CKD is a progressive disease, causing permanent damage to the kidneys.

It advances through 5 stages. Treatment and advice will vary depending on the stage of the kidney disease.

Your kidneys filter waste from your blood. When the kidneys become diseased, their function decreases, and waste products can end up in the blood.

The Key Nutrients to Keep in Mind:

A healthy, balanced diet is important in managing CKD.

Protein

foods-with-protein

Fluid

foods-with-fluids

Sodium

foods-with-sodium

Phosphate

foods-with-phosphate

A healthy, balanced diet is important in managing CKD.

Protein

Protein is important for building muscles and repairing tissues. Consuming too much, however, can lead to build up of urea (a waste product from protein) in your blood, while consuming too little can cause muscle loss.

Aim for a moderate intake of protein each day from a variety of foods including meat, fish, chicken, eggs, nuts, and lentils.

Fluid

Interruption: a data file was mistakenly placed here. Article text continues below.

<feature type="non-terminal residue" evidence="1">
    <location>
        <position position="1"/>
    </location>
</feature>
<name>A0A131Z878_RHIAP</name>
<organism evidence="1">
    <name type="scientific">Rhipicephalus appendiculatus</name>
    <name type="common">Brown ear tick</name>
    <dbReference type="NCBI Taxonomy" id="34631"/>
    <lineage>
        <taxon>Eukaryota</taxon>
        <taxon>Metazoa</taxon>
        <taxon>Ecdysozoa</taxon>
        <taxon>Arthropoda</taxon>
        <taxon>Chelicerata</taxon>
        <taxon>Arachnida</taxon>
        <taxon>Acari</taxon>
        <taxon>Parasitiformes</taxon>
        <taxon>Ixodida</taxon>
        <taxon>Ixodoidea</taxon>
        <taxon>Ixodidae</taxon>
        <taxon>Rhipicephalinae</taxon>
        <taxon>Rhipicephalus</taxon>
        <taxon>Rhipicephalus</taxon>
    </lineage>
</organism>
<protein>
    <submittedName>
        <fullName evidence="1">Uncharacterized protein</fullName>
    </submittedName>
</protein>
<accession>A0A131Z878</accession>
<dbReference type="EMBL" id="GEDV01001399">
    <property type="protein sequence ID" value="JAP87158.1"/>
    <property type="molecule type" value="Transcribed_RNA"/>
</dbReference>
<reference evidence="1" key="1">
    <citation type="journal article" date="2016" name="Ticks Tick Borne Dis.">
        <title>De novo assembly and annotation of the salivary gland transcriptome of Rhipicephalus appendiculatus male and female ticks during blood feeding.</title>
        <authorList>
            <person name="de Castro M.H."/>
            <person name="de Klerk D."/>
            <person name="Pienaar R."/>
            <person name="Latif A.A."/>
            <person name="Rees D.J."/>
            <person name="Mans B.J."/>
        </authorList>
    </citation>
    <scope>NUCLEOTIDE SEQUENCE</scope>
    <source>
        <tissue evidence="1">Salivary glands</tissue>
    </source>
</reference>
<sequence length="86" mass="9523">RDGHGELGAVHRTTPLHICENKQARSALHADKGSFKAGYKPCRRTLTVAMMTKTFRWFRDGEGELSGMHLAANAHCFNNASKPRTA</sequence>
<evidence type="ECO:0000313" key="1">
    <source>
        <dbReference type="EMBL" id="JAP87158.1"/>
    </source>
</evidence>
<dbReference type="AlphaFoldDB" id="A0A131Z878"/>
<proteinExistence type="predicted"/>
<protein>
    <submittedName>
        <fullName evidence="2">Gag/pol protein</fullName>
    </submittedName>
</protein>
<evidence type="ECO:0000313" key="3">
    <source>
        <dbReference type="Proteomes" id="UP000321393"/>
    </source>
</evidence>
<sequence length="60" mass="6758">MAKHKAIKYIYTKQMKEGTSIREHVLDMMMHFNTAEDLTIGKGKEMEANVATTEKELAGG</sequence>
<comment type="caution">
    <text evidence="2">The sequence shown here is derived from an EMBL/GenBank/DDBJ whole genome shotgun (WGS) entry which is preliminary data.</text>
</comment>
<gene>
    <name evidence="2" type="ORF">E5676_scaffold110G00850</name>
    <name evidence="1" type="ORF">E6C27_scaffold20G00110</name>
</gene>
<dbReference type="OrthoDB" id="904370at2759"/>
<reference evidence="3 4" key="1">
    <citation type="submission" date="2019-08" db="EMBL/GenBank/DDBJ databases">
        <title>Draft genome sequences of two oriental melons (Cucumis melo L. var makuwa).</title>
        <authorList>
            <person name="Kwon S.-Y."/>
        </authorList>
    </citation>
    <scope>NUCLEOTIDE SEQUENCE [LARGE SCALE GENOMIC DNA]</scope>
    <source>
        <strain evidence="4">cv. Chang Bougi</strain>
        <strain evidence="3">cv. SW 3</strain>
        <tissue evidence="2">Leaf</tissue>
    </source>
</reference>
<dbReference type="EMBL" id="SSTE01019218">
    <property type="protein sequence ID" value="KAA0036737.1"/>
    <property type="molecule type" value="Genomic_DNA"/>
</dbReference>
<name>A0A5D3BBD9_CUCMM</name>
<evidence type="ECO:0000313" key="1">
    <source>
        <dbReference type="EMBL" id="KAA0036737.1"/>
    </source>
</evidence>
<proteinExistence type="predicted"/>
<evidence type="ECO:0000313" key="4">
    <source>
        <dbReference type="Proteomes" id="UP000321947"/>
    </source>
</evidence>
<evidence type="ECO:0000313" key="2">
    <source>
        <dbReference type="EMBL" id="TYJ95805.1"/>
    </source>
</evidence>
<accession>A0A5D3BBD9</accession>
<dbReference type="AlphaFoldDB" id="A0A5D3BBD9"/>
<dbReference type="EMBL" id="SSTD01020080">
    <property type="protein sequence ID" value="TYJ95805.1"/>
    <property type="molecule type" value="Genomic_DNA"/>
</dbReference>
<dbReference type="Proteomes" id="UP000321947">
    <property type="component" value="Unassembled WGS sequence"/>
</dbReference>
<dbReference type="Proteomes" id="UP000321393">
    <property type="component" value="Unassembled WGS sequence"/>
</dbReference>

Your healthcare professional may recommend you limit your fluid intake. If so, remember foods that are liquid at room temperature, like jelly and ice cream, contribute to your fluid allowance.

Water, jelly, gravy, softdrinks, and custard also contribute fluid.

Sodium

Excess sodium (or salt) causes the body to hold onto extra fluid, contributing to high blood pressure, fluid retention, and shortness of breath. Avoid adding salt in cooking and minimise high sodium foods including processed meats, sauces, snack foods, stocks, and takeaways.

Use herbs, spices, and condiments to add flavour – your taste buds will slowly forget the salt.

Phosphate

Phosphate or phosphorus is a mineral stored in bones that helps to keep them strong. The kidneys filter the blood to help remove excess phosphate. With CKD, however, this doesn’t happen as effectively, so phosphate can build up in the blood.

You may need to reduce your intake of phosphate-containing foods or take a phosphate-binding medication with your meals and snacks.